Can one be found programmatically? The function I'm compiling, indicesOfMin, gives the indices of the minimum value(s) of a real-valued list, the parameter, in a single traversal (which is why I'm using this instead of Ordering or Sort).

indicesOfMin = Compile[{{list, _Real, 1}},
  Module[{bag = Internal`Bag[Most[{0}]], min = 1.7976931348623157*^308, sub = 0.},
    Do[If[(sub = list[[i]] - min) < 0, min = list[[i]]; bag = Internal`Bag[Most[{0}]]; Internal`StuffBag[bag, i];,
      If[sub == 0, Internal`StuffBag[bag, i]]],
      {i, 1, Length[list], 1}];
    Internal`BagPart[bag, All]

As you can see, I'm using C++'s positive infinity value for my first setting of min, but I don't even know if that's the language this will be compiled to.

Potential issues:

  1. I understand I can use the first value in list for min, but that takes extra code and I would like to avoid doing so because it also creates a precondition that the list is at least one element long.
  2. I don't know what language this will be compiled to in advance (the function is part of a package, and the person running it may not have a C compiler, so the maximum field value might be wrong.
  • 1
    $\begingroup$ Compiled functions work with machine numbers, so the same limitations apply that you have in C when working with the double type. I think the minimum/maximum depends on how your CPU works, not the language. Compile can compile to a special byte code used by Mma, or it can compile to C. Both use the same type of machine number. $\endgroup$
    – Szabolcs
    Commented Feb 6, 2013 at 18:25
  • $\begingroup$ @Szbolcs don't various languages allocate different amounts of space for doubles regardless of your CPU? $\endgroup$
    – VF1
    Commented Feb 6, 2013 at 18:32
  • 2
    $\begingroup$ I'd use $MaxMachineNumber but I don't know enough about the internals to vouch for it. You need to figure out a way to throw it in to the Compile to avoid MainEvaluate perhaps with Block $\endgroup$
    – ssch
    Commented Feb 6, 2013 at 18:35
  • $\begingroup$ Typically they don't. Only a handful have custom float implementations, like Mathematica or Maple, and this is usually to support arbitrary precision. The rest use the hardware support in your CPU. What makes things more complicated is that Intel CPUs nowadays support a number of representations ... That said, I think what you are trying to do is a hack that's not wort the risk. I'd say just use a proper implementation (take the first element). I came to the same conclusion here: I won't take the shortcut. $\endgroup$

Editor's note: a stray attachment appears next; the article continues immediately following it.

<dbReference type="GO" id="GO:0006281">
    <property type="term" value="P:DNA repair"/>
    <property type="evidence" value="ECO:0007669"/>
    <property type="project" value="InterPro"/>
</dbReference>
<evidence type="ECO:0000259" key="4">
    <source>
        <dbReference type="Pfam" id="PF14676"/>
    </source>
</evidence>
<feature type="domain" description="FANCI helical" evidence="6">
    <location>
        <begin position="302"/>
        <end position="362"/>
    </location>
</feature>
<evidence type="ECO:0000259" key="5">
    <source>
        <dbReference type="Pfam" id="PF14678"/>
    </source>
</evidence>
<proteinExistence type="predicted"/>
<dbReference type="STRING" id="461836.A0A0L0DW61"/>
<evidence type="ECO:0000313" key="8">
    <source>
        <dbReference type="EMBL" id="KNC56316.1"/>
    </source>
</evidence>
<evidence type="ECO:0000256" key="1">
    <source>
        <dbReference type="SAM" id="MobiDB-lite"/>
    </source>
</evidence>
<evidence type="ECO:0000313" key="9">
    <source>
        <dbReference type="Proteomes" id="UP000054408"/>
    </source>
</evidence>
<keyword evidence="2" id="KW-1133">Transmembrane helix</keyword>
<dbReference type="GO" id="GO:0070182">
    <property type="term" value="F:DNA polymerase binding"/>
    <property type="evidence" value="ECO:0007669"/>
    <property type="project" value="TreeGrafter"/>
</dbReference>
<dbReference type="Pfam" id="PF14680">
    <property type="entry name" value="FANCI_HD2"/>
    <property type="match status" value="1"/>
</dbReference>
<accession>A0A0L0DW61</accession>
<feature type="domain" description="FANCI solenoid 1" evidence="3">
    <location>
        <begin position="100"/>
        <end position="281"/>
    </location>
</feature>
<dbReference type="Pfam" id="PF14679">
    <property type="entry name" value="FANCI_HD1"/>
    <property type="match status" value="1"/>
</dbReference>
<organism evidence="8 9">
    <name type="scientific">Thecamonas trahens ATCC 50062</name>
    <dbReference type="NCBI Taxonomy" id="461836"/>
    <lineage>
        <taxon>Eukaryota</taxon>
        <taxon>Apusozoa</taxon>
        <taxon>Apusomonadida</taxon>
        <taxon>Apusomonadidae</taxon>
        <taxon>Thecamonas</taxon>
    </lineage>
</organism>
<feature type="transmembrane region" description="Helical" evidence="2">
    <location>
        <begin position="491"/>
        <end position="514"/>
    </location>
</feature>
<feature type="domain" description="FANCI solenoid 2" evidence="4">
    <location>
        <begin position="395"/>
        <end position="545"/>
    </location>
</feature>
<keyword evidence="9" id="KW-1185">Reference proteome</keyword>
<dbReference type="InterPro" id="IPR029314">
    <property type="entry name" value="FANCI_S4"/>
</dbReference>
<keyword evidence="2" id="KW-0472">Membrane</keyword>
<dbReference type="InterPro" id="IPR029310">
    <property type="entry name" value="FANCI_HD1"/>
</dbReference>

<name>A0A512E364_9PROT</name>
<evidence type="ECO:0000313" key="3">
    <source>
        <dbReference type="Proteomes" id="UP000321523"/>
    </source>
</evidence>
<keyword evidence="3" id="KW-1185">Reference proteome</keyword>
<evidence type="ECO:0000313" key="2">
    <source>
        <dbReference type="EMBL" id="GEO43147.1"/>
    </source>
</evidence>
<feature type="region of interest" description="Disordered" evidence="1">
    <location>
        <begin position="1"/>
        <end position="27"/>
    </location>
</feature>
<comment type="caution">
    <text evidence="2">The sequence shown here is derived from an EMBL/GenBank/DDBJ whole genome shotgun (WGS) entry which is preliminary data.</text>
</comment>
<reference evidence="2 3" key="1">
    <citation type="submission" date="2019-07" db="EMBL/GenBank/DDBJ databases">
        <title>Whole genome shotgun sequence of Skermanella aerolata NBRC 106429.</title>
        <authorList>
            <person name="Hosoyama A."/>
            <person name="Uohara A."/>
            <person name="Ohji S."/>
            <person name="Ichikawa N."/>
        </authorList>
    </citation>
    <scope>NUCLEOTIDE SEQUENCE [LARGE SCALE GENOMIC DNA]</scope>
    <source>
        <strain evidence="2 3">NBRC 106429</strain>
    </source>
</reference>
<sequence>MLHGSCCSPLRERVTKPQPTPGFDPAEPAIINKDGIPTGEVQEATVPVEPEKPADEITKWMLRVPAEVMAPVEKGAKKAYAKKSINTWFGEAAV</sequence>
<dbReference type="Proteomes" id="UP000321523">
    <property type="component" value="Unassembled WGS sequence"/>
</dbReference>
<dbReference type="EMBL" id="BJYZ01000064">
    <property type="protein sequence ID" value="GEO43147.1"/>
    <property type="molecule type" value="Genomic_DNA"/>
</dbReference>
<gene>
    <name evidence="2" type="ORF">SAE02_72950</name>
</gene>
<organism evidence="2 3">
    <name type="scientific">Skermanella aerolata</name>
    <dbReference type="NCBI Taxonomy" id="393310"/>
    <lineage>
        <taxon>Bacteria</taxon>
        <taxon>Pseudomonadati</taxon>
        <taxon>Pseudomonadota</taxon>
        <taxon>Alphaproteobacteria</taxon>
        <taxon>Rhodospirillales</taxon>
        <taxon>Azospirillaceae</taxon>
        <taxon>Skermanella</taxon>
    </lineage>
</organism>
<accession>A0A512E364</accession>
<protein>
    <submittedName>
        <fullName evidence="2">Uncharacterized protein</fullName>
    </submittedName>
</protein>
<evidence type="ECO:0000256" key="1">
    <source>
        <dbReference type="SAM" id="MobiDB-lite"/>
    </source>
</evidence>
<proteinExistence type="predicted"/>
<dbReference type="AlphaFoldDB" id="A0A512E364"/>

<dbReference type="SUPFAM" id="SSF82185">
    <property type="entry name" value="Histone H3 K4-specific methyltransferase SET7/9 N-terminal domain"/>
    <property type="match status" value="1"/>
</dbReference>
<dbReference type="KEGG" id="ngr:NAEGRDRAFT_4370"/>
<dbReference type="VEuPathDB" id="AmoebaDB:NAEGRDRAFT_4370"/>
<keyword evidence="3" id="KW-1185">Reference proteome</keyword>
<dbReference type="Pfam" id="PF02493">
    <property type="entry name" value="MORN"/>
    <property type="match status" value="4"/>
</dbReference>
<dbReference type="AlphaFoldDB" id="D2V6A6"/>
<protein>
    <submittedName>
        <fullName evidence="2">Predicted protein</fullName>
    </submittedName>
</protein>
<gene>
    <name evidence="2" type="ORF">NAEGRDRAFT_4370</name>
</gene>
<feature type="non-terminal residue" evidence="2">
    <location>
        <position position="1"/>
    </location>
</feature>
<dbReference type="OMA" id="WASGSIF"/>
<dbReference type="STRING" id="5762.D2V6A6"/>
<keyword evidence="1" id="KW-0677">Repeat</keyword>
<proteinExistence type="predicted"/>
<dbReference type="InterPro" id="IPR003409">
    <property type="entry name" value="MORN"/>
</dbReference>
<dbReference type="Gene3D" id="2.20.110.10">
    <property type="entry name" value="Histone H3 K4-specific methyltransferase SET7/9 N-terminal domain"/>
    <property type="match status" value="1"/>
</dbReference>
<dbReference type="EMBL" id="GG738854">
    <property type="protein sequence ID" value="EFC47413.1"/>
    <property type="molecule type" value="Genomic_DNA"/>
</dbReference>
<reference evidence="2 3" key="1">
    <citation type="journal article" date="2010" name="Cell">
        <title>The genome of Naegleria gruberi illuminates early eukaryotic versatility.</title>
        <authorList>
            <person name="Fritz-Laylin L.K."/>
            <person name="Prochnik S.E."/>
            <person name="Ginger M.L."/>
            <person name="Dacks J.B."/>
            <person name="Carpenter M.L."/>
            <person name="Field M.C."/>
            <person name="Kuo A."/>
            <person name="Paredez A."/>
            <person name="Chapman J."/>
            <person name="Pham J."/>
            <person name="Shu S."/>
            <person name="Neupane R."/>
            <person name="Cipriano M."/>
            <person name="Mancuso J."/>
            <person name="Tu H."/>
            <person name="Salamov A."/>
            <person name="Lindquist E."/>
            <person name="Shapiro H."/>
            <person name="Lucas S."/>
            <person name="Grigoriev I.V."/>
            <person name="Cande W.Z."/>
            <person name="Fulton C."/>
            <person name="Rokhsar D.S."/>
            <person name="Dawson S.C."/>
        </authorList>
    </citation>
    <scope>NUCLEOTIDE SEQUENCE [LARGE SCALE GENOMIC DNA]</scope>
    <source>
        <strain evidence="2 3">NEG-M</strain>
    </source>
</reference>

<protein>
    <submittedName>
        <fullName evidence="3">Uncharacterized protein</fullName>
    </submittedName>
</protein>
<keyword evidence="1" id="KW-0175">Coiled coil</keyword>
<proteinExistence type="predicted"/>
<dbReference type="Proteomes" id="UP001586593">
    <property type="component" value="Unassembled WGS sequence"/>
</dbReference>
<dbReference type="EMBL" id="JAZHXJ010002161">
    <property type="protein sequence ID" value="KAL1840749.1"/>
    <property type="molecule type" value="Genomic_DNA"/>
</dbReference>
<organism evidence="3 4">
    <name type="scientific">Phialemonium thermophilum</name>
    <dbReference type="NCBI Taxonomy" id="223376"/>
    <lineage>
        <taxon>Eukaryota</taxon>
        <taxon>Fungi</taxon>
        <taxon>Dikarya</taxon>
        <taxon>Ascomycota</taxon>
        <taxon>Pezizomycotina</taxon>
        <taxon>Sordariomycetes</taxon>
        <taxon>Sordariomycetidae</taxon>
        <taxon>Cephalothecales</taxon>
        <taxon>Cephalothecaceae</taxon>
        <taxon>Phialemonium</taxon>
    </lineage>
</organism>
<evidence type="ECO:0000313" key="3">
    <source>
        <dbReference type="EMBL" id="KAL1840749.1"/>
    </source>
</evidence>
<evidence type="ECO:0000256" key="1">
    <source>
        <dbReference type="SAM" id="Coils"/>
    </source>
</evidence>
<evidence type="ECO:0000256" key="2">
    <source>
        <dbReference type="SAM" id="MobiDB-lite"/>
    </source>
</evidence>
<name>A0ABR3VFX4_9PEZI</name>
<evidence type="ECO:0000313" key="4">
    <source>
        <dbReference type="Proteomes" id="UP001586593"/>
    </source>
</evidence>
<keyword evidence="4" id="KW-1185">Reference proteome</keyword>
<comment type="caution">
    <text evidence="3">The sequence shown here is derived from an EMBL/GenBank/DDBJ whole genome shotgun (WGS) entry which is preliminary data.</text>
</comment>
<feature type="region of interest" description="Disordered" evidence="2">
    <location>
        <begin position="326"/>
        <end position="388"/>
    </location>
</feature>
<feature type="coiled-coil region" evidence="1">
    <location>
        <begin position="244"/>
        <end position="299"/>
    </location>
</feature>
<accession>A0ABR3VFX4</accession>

– Szabolcs
    Commented Feb 6, 2013 at 18:37
  • $\begingroup$ @ssch I guess that's worth posting as answer. $\endgroup$
    – Szabolcs
    Commented Feb 6, 2013 at 18:41

2 Answers 2


To my surprise, I found that it's actually not difficult to produce a true floating point infinity inside compiled code. Here's how:

cf = With[{
   $MaxMachineNumber = $MaxMachineNumber,
   $MachineEpsilon = $MachineEpsilon
  Compile[{{x, _Real, 0}},
   Block[{inf = (1. + $MachineEpsilon) $MaxMachineNumber},
    inf > x
   ], RuntimeOptions -> "CompareWithTolerance" -> False

We can verify that this value is larger than the largest finite number:

(* -> True *)

However, while one can use it inside compiled code, it is not possible to return it as a result: this causes a numerical error that results in the code being reevalated outside of the VM.

It would also appear that the Mathematica VM is not particularly IEEE754-compliant: attempts to produce a NaN (e.g. NaN = 0. / 0.) result in a value that is both greater and less than any other, when in fact it should be neither greater nor less than anything else. This could perhaps be a valid choice but will make it very difficult to use NaNs productively in compiled code. Furthermore, both inf / inf and inf - inf should give NaN, but while the former works as it should, the latter gives an error, possibly as a result of producing a signaling NaN value (even though exclusively quiet NaNs seem to be produced otherwise).

A final important point: to have any hope of obtaining meaningful (I won't go as far as to say consistent) results with respect to NaNs, it is important to set the option RuntimeOptions -> "CompareWithTolerance" -> False as I have done in the example. Absent this, NaN compares less (but not greater) than both itself and any strictly positive value, which is obviously semantically incorrect.


$MaxMachineNumber has the largest machine number the current computer supports, you could force it into the Compile like this:

f = With[{$MaxMachineNumber = $MaxMachineNumber},
      Compile[{{i, _Real}},
        Module[{min = $MaxMachineNumber},
          Min[i, min]

I don't know if this is a reliable way though.

  • 2
    $\begingroup$ The same trick is used in this answer mathematica.stackexchange.com/a/4877/745. Works without any problems. $\endgroup$
    – Ajasja
    Commented Feb 6, 2013 at 18:46
  • $\begingroup$ Actually machine infinity is also supported in compiled code... the problem is that there's no way to pass it in or out, so that's why I chose this value instead. $\endgroup$ Commented Feb 6, 2013 at 19:41

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